WASHINGTON — Even before the concert took place, on May 30, 1962, it was seen as a cultural milestone in Britain, threading together the memories of devastation and the hope of unity at the height of the Cold War.
The setting was the newly built Coventry Cathedral, which had been alongside an older medieval cathedral destroyed by German bombs during World War II. To mark the occasion, England’s preeminent composer, Benjamin Britten, had written ‘‘War Requiem,’’ a 90-minute musical reflection on the horrors of war.
Britten had chosen three singers as principal soloists, each representing a major power during World War II: Russian-born soprano Galina Vishnevskaya, British tenor Peter Pears, and German baritone Dietrich Fischer-Dieskau.
Ten days before the performance, Vishnevskaya, the wife of cellist and conductor Msitslav Rostropovich, was denied an exit visa by the Soviet Cultural Ministry. Britten then called on Heather Harper, an emerging new voice from Northern Ireland, to learn the formidable soprano part.
The event was a musical triumph for Britten, whose ‘‘Requiem’’ was hailed as a masterpiece, and for Ms. Harper, who performed flawlessly and went on to a renowned career in opera and on the concert stage.
Ms. Harper, who was 88, died April 22 at her home in London. The cause was aspirational pneumonia, said her former husband, Eduardo Benarroch.
Her voice was described as ‘‘lithe’’ and ‘‘radiant’’ by critics who marveled at her versatility. She effortlessly moved from the 18th-century operas of Wolfgang Amadeus Mozart and the sacred music of Johann Sebastian Bach to the thorny 20th-century compositions of Igor Stravinsky and Alban Berg.
She sang on a landmark 1966 recording of George Frideric Handel’s ‘‘Messiah,’’ with the London Symphony Orchestra, conducted by Colin Davis.
Early in her career, Ms. Harper sang 19th-century Italian operas, and she had the ability to perform lyric soprano roles, such as Micaela in Georges Bizet’s ‘‘Carmen.’’ But she also had enough heft in her voice for more dramatic parts, and she was better known for interpreting works by German and British composers, such as Richard Strauss, Ralph Vaughan Williams, and Michael Tippett.
She was featured at leading international opera houses, from Covent Garden and Glyndebourne in England to Bayreuth in Germany, the Metropolitan Opera in New York, the San Francisco Opera, Teatro Colon in Buenos Aires, and La Scala in Milan.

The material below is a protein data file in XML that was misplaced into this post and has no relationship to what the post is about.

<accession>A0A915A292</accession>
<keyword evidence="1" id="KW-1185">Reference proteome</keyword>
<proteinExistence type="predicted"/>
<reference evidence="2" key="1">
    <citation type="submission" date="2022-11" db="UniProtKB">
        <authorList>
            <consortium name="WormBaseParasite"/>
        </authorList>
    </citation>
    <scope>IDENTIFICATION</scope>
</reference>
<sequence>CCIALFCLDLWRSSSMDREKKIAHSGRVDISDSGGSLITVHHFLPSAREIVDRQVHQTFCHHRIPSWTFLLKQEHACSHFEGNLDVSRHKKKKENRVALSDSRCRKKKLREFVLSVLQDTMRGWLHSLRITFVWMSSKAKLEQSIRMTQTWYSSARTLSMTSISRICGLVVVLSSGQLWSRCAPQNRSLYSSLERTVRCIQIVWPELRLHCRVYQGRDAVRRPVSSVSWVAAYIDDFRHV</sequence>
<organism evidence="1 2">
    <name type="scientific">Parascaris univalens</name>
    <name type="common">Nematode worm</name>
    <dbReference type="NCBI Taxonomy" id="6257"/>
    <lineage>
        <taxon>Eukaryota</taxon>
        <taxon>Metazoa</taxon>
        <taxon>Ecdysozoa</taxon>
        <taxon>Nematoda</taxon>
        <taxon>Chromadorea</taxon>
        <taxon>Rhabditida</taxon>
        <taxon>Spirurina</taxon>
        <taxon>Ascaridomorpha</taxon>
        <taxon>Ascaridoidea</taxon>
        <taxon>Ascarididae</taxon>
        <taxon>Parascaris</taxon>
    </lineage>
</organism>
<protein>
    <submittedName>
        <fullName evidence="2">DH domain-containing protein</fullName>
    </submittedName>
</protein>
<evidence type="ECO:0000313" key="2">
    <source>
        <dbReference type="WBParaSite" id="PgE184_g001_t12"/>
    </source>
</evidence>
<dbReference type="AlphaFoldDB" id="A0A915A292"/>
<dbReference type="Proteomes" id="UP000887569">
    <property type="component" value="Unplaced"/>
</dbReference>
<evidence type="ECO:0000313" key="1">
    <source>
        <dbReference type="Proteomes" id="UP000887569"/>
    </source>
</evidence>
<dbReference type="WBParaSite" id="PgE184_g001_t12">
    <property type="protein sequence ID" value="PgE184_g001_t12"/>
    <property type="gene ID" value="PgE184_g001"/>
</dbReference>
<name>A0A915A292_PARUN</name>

Ms. Harper was closely identified with the music of Britten and performed his ‘‘War Requiem’’ hundreds of times. (Vishnevskaya appeared on a best-selling 1963 recording; Ms. Harper did not record the part until 1991.)
Ms. Harper made her debut at Britain’s Royal Opera at Covent Garden in 1962, singing the role of Helena in Britten’s ‘‘A Midsummer Night’s Dream’’ and later appeared in the composer’s operas ‘‘The Turn of the Screw’’ and ‘‘Owen Wingrave.’’
She became particularly known for her role as Ellen Orford, the principal female character in Britten’s ‘‘Peter Grimes.’’ She was featured in a 1979 recording of the tragic opera, conducted by Davis, which won a Grammy Award. She won a second Grammy, in 1985, for best classical vocal performance for a recording of Maurice Ravel’s “Sheherazade.’’
Ms. Harper made more than 70 recordings during her career and worked with numerous renowned conductors, including Georg Solti, Leopold Stokowski, Otto Klemperer, Antal Dorati, Pierre Boulez, Daniel Barenboim, and Andre Previn, who died in February.
She had what she called ‘‘an affinity for Richard Strauss,’’ a late-Romantic German composer of the 19th and 20th centuries. He ‘‘suits my particular kind of voice,’’ Ms. Harper told Toronto’s Globe and Mail newspaper in 1978. ‘‘He’s a very sensitive composer, with a long flowing musical line and those high phrases.’’
Heather Mary Harper was born May 8, 1930, in Belfast, Northern Ireland. Her father was a lawyer, her mother a homemaker, and both were amateur musicians.
Ms. Harper intended to become a concert pianist and moved to London. She focused on piano at first and also studied violin and viola before turning her attention to singing. (A sister became a professional cellist with British orchestras; a brother was the principal French horn player with the Royal Philharmonic.)
Ms. Harper joined singing groups and the BBC chorus before singing the title role in a 1954 British production of Giuseppe Verdi’s ‘‘Macbeth.’’ She later appeared in a televised production of Verdi’s ‘‘La Traviata.’’
‘‘Well, it was live in those days, you couldn’t mime it and sing it later as you can now,’’ she told the Globe and Mail. ‘‘I had 90 seconds to change my evening dress in the third act to my nightgown in the fourth, when I am asleep and dying.’’
Her marriages to Leonard Buck, her onetime manager, and to Benarroch, an Argentine scientist and music critic, ended in divorce. She had no immediate survivors.
She retired from performing in 1995.
Remarkably low-key for a star soprano, Ms. Harper seldom made headlines for her temperament. She accompanied herself on piano as she rehearsed, saying, ‘‘It saves the expense of having a coach do it.’’
When not traveling the world to appear in operas, she stayed quietly at home in Britain, cooking and gardening. She once said that if she could have any luxury on a desert island, it would be ‘‘wool and knitting needles.’’